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May 21, 2019


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James Grimmelmann

Apparently, SSRN doesn't consider every paper published in the Green Bag to be a "full
scholarly research paper[]." I received a similar email about my essay Renvoi and the Barber. It may not be a long paper (16 pages), but I certainly sweated every word and it makes, in my opinion at least, an original contribution to legal theory. I opened a support ticket a week ago to inquire on what basis SSRN thinks that it is not scholarship, but I have received no reply.

If it is any consolation, being placed in SSRN's "Other Papers" section seems more insult than injury. As long as you check the box to make them publicly available, the only material drawback is that Other Papers don't show up in SSRN search results. But who uses SSRN's own poor excuse for a search engine? Everyone I know either uses Google or browses papers by author.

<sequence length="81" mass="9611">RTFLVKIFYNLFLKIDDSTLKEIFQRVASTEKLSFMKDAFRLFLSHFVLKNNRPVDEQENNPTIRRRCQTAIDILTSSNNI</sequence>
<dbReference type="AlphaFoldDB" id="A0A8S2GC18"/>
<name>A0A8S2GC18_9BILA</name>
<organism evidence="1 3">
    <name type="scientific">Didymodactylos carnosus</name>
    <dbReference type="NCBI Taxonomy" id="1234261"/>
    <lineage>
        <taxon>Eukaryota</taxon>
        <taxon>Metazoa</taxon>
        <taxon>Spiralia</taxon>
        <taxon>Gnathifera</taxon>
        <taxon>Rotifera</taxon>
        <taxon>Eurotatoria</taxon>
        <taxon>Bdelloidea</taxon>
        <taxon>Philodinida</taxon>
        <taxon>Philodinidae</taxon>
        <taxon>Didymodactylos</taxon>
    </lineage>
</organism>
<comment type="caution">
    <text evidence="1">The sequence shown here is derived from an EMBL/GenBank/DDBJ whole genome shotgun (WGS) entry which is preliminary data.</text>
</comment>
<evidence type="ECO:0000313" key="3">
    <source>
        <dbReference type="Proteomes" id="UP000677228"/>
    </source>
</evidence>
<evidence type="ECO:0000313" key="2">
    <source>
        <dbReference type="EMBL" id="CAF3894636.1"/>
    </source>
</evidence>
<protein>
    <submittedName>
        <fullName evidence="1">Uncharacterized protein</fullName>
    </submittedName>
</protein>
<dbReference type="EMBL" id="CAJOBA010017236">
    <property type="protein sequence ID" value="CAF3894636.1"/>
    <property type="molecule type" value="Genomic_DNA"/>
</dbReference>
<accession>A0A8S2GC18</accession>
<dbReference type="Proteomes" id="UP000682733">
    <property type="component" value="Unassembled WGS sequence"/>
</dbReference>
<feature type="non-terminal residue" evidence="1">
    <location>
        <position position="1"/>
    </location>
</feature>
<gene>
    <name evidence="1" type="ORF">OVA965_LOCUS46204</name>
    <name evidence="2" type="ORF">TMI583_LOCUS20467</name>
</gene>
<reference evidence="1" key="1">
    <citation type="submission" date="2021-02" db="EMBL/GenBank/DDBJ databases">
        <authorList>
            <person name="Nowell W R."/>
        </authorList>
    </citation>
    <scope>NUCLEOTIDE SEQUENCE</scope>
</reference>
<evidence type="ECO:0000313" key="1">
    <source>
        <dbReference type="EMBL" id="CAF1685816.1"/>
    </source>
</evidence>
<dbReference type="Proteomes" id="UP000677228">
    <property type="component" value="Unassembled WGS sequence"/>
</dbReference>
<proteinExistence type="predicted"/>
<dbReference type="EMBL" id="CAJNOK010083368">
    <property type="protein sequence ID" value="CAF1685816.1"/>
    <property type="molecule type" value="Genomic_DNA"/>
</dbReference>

Regular readers of blog comment sections will know that I agree fully with your critique of SSRN. I strongly recommend self-archiving, law-school hosting of faculty publications, and open alternatives like LawArXiv.


I didn't know SSRN was moderated this way. Do you *prefer* to use a repository which has some kind of moderation, or would you rather be on an unmoderated repository? There are a few unmoderated repositories like Zenodo, where discoverability and selectivity is delegated to "communities" (sort of sub-repositories). Otherwise, as people have pointed out, the arXiv model works for the humanities as well, with SocArXiv, LawArXiv etc.

Peter Hook

Thank you James Grimmelmann for mentioning LawArXiv in the comment above. LawArXiv is the only the only non-profit, community owned and managed legal scholarship repository. We have a much more expansive conception of scholarship!

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